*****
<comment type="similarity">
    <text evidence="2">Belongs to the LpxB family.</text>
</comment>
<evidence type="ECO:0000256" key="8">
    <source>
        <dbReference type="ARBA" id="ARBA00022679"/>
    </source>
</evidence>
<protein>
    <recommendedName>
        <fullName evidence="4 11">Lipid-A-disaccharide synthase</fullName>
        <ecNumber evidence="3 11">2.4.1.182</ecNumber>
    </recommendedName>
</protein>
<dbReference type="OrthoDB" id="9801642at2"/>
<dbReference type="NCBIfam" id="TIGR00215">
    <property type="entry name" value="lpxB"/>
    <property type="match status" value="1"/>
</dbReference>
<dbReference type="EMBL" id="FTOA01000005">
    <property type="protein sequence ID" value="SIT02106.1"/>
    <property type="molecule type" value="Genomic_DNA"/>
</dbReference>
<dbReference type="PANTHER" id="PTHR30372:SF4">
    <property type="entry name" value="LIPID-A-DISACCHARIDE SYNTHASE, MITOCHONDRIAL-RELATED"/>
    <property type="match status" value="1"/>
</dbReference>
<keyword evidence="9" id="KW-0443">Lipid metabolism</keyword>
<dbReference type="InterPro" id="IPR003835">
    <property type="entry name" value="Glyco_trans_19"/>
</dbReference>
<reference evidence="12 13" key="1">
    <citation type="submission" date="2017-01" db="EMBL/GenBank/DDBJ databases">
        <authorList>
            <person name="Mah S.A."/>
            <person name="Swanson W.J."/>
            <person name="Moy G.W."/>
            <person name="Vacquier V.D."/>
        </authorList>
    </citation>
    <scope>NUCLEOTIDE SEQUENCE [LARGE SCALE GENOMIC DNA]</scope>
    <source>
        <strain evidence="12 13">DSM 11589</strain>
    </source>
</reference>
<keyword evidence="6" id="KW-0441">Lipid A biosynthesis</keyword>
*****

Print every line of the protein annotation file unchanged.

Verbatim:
<comment type="similarity">
    <text evidence="2">Belongs to the LpxB family.</text>
</comment>
<evidence type="ECO:0000256" key="8">
    <source>
        <dbReference type="ARBA" id="ARBA00022679"/>
    </source>
</evidence>
<protein>
    <recommendedName>
        <fullName evidence="4 11">Lipid-A-disaccharide synthase</fullName>
        <ecNumber evidence="3 11">2.4.1.182</ecNumber>
    </recommendedName>
</protein>
<dbReference type="OrthoDB" id="9801642at2"/>
<dbReference type="NCBIfam" id="TIGR00215">
    <property type="entry name" value="lpxB"/>
    <property type="match status" value="1"/>
</dbReference>
<dbReference type="EMBL" id="FTOA01000005">
    <property type="protein sequence ID" value="SIT02106.1"/>
    <property type="molecule type" value="Genomic_DNA"/>
</dbReference>
<dbReference type="PANTHER" id="PTHR30372:SF4">
    <property type="entry name" value="LIPID-A-DISACCHARIDE SYNTHASE, MITOCHONDRIAL-RELATED"/>
    <property type="match status" value="1"/>
</dbReference>
<keyword evidence="9" id="KW-0443">Lipid metabolism</keyword>
<dbReference type="InterPro" id="IPR003835">
    <property type="entry name" value="Glyco_trans_19"/>
</dbReference>
<reference evidence="12 13" key="1">
    <citation type="submission" date="2017-01" db="EMBL/GenBank/DDBJ databases">
        <authorList>
            <person name="Mah S.A."/>
            <person name="Swanson W.J."/>
            <person name="Moy G.W."/>
            <person name="Vacquier V.D."/>
        </authorList>
    </citation>
    <scope>NUCLEOTIDE SEQUENCE [LARGE SCALE GENOMIC DNA]</scope>
    <source>
        <strain evidence="12 13">DSM 11589</strain>
    </source>
</reference>
<keyword evidence="6" id="KW-0441">Lipid A biosynthesis</keyword>